Department Curriculum & Year-Group Structure

The degree of Automotive Engineering offered by the department of Vehicle Technology covers eight semesters over a four year period for an undergraduate and is based on the principles of Project Based Learning (PBL), a theme which has been elaborated upon in previous ASEE conference papers (Bischof et al., 2007; Bratschitsch et al., 2009).

Briefly, the degree’s structure is broken into three distinct project phases, which take place in the 2nd and 3rd semesters (phase 1), the 5th and 6th semesters (phase 2) and the 7th semester (phase 3). In each phase, the subjects in the syllabus are designed to compliment each other and motivate student learning, and the English as a Foreign Language (EFL) programme is designed to support and correlate with each phase including the project objectives defined for the students.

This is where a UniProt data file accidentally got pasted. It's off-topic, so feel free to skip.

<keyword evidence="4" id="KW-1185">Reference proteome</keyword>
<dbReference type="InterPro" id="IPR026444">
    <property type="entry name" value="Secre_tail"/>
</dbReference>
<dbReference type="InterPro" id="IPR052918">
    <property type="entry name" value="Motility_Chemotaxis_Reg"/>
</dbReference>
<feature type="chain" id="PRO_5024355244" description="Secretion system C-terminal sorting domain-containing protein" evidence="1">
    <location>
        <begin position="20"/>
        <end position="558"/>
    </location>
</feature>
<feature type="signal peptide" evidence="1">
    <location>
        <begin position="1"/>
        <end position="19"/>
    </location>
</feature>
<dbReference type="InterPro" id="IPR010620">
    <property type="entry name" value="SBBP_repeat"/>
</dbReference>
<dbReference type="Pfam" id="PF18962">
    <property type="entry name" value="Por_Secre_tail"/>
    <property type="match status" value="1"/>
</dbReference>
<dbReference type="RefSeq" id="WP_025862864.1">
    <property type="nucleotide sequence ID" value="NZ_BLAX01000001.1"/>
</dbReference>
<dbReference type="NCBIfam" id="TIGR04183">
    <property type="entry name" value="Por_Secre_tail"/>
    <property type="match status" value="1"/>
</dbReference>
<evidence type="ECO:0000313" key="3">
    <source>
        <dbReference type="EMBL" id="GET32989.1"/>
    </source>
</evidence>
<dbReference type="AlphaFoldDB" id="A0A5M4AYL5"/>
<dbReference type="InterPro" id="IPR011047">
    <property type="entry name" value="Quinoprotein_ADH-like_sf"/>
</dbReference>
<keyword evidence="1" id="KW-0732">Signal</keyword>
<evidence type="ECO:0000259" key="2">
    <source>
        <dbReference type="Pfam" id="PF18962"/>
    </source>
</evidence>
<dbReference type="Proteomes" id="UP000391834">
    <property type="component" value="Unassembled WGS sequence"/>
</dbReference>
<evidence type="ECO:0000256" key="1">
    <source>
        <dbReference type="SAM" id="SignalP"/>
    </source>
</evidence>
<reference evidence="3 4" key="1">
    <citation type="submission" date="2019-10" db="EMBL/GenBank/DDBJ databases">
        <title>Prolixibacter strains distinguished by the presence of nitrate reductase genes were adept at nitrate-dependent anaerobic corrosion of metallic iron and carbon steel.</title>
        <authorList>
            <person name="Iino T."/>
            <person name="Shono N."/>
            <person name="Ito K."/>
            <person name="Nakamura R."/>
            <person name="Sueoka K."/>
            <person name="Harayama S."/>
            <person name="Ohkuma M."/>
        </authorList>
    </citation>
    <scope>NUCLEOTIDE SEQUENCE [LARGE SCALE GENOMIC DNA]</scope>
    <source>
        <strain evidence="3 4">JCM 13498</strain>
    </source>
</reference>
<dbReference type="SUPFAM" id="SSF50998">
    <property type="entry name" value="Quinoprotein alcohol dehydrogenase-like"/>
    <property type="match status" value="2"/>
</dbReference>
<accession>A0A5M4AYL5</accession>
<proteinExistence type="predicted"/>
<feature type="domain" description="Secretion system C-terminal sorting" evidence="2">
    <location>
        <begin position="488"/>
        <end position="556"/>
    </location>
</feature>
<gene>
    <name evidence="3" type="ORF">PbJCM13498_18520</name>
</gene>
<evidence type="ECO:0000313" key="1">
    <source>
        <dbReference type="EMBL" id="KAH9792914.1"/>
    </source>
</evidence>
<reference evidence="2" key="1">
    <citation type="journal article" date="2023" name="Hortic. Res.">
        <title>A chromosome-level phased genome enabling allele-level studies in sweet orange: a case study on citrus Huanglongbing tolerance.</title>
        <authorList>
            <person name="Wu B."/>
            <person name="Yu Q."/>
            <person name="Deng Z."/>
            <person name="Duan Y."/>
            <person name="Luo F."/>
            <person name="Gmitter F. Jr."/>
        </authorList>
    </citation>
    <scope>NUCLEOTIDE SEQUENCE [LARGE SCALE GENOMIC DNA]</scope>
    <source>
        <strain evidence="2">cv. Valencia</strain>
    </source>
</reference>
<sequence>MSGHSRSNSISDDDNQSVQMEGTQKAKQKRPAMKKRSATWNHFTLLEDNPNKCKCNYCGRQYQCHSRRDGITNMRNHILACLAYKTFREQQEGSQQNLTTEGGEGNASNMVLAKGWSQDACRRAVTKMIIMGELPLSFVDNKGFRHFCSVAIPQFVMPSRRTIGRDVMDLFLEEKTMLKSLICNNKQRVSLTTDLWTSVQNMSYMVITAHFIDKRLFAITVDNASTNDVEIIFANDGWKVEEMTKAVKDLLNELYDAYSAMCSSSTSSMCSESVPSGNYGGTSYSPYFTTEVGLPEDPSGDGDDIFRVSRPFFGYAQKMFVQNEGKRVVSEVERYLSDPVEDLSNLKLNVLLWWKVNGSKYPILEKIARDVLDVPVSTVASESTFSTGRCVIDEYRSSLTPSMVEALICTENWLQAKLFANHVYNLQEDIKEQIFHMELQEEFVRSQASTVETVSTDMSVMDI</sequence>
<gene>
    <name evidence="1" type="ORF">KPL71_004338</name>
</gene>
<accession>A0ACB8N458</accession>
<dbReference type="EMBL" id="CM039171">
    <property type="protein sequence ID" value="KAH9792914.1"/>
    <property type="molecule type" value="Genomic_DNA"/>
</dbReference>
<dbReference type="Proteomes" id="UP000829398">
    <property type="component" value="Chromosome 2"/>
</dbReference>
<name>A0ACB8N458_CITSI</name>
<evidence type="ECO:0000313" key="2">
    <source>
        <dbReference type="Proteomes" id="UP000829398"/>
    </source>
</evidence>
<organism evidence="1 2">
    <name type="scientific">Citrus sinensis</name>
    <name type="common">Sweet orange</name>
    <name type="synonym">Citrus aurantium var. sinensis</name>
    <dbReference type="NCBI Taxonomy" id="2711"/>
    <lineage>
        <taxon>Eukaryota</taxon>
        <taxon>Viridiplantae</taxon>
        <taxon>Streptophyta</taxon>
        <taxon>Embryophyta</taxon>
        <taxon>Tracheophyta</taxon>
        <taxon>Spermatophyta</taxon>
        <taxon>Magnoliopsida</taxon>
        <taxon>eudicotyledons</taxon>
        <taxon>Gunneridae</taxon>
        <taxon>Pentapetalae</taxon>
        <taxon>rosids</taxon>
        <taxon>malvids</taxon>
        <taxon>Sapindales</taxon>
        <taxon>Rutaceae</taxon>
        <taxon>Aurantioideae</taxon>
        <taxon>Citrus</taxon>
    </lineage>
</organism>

Due to the rigorous nature of the degree programme curriculum (30 contact hours per week, plus individual study), students are divided into year-groups according to their starting year and are presented with a predetermined timetable. Students cannot select when a subject required for graduation may be taken, rather it is prescribed in the timetable, which is defined at the beginning of each semester. For example, a student graduating in 2010 would have begun their study in October 2006 and is therefore assigned to “year-group 2006” and follows this year-group’s timetable throughout the duration of their studies. A student may be required to repeat a year if examination results are unsatisfactory, in which case he or she moves into the subsequent year-group. Flexibility of subject choice is reflected within the projects undertaken by undergraduates in the 2nd through 6th semesters, the industrial placement (in the 7th semester) and finally in the choice of diploma thesis.